Religion, Politics, Print and Public Discourse in Mid-Seventeenth Century England and New England: Two Studies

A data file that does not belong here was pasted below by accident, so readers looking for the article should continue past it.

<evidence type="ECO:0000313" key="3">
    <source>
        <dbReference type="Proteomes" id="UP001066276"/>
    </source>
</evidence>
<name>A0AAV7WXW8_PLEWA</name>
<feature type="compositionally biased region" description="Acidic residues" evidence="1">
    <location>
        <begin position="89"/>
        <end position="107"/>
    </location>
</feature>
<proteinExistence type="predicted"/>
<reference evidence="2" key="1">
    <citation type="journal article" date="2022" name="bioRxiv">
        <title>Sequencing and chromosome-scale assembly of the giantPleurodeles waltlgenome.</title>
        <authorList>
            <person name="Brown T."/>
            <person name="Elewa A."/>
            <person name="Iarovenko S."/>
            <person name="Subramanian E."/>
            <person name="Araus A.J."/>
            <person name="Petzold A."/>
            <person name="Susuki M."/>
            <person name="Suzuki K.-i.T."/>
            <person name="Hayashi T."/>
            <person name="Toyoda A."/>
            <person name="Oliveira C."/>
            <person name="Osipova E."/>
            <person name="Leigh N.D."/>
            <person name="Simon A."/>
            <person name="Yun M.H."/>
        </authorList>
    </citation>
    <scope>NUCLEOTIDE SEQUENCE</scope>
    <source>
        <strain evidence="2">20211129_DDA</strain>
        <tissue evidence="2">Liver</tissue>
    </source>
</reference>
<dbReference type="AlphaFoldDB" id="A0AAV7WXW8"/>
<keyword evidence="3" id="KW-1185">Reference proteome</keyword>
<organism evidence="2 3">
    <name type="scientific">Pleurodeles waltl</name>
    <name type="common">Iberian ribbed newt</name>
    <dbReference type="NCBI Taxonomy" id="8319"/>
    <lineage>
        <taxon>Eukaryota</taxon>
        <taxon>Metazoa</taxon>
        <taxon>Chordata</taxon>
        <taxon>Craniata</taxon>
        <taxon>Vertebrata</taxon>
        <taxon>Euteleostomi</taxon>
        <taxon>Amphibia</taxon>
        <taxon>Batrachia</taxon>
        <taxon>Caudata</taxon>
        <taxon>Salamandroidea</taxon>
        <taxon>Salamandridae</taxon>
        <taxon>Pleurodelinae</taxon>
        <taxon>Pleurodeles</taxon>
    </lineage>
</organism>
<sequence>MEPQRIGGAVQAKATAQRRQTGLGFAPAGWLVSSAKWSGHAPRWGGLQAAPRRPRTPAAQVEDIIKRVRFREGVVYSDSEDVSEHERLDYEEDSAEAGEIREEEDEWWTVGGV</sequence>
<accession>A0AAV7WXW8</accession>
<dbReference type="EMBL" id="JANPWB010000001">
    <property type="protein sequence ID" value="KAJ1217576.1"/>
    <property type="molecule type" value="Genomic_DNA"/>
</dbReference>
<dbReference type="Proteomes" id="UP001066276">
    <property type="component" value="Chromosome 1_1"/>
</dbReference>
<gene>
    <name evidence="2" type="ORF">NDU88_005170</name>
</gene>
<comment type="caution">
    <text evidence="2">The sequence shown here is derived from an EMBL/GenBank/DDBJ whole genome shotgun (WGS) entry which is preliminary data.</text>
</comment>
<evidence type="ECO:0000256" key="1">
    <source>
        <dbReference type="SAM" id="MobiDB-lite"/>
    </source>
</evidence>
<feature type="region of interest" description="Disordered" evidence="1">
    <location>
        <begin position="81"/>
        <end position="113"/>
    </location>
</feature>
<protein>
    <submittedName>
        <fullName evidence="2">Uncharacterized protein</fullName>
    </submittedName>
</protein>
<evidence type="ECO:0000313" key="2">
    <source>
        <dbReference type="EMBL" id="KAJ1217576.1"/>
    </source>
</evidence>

Religious and religio-political controversies were an ever-present feature of both medieval and early modern English life; however, the audiences for such discourse had traditionally been limited. With the increasing availability of print in the seventeenth century, members of both the clergy and laity found themselves able to engage in religious disputes in new ways; in particular, they could attempt to build support for their position by appealing to a diverse public through print. Participation in this nascent arena of public religious discourse allowed authors who held minority positions to openly present their views and, perhaps, to gain enough popular support that opponents would alter existing policies. Taking the examples of two case studies from the mid-seventeenth century, both related to the issue of exclusion from the sacrament of communion, it is clear that authors placed a great importance on harnessing print and public discourse in order to effectively promote their goals for the progress of religion on both sides of the Atlantic.